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The Grandfather I Thought I Knew

By the time I had matured enough to pose the right questions, dementia had decayed his towering intellect and muted his deep, rich voice


My grandfather, Rabbi Moshe Bekritsky, was an enigma. The spiritual anchor of our family, a towering scholar and articulate speaker, he was a distinguished pulpit rabbi — but also a closed book. From my perspective as an adult, could I gain a new understanding for the mix of ambition and melancholy that characterized this towering man?

Childhood memories are a curious thing. Patchy and undeveloped, they are our only reference to the people and places of our tender, formative years and we tend to regard them as acknowledged truth. But those memories can be unreliable as a trick mirror, reflecting depth and significance in shallow dimensions, as trivialities. By the time we begin to understand enough about the world to ask the right questions, the generation has shifted, and the ones with the answers are no longer there to reply. And we are left to reconstruct their legacy from the scattered bits of memory we are fortunate enough to discover.

Growing up, my grandfather Rabbi Moshe Bekritsky was an enigma.

Grandpa was the spiritual anchor of our extended family. He could finish any pasuk I started, was the unofficial family posek, and could lein the Torah in its entirety. Plagued by insomnia, he’d always be hunched over a Gemara at the kitchen table when I pattered in for a 2 a.m. drink, and felt most accessible through a shared interest in learning. Grandpa doted on us grandchildren with hot bagels and fresh Danishes on Sunday mornings, gently massaged our hopelessly flat feet, and whispered his pet name, “pussycat,” as he planted moist prickly kisses that echoed of Old Spice. He was over six feet tall, the tallest man I knew, his bearing radiating dignity and authority.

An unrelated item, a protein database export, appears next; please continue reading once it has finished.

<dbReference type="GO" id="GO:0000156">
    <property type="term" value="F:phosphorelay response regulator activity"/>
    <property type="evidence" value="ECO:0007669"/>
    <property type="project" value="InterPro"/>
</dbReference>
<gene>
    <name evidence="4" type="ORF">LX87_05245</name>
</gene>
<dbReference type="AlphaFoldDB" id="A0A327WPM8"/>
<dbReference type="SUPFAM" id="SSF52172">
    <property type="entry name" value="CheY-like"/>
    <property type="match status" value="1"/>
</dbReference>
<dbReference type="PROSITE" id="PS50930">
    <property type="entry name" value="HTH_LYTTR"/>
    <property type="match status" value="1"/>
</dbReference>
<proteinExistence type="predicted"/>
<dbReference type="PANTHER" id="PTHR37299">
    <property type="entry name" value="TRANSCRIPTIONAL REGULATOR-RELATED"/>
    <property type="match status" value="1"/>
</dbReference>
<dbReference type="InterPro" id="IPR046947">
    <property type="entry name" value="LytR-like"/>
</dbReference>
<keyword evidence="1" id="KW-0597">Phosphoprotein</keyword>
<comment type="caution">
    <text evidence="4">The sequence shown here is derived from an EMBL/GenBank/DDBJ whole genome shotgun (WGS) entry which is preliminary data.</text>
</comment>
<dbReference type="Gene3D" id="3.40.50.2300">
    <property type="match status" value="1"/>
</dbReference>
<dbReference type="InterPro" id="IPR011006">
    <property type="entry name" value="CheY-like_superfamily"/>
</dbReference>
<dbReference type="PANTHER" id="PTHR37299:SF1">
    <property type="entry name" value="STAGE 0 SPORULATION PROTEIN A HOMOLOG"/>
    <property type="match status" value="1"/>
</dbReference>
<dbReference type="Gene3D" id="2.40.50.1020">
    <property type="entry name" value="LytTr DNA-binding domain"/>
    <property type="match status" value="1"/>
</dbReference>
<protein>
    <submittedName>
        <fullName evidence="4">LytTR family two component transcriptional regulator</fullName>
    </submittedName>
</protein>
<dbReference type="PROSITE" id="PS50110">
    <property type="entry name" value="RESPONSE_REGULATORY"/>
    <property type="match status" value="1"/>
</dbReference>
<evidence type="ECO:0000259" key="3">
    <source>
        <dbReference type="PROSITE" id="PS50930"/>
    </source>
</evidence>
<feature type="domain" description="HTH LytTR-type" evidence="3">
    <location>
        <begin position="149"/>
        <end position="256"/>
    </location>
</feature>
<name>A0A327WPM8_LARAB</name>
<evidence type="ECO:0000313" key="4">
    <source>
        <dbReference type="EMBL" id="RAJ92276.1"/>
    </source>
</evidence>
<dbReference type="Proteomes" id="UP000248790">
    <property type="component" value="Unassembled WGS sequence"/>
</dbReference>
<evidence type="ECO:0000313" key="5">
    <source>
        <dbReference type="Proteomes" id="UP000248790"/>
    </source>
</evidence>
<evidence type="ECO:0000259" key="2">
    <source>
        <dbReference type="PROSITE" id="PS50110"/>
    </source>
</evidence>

But he was also a closed book. Perhaps I was too immature or impatient to ask, but he never seemed interested in talking at great length about his life and I remained more or less ignorant. A retired pulpit rabbi, Grandpa had spent the best years of his life coaxing passionate mitzvah observance from spiritually ambivalent communities. Sometimes he seemed melancholy, and I had the vague sense that he was dissatisfied with his accomplishments, or had somehow not achieved what he had set out to do with his life’s work. By the time I had matured enough to pose the right questions, dementia had decayed his towering intellect and muted his deep, rich voice.

It Starts in Maine

For all the unknowns, there was still a basic biography we grandkids had osmosed from the occasional conversations shared with him and the information bequeathed by our parents.

Grandpa was a child of the Depression era in a family that struggled to earn a living. The second of three brothers, he was designated “the frummer,” and prevailed on his parents for a chance to learn in yeshivah. He was sent to Torah Vodaath, where he met the iconic Rav Shraga Feivel Mendlowitz, or “Mr. Mendlowitz” as he insisted on being called, one of the most impactful people in Grandpa’s life.

Subsequently, a group led by Maggid Shiur Rav Dovid Leibowitz split from the yeshivah to form Yeshivas Chofetz Chaim and they invited Grandpa to join. It was a wrenching decision: “How could I choose between my mother and my father?” he recalled years later. But Grandpa followed Rav Dovid, explaining, “I needed my rebbi… I had to learn how to learn a Rambam the way he did.”

(Originally featured in Linked, Succos 5780)

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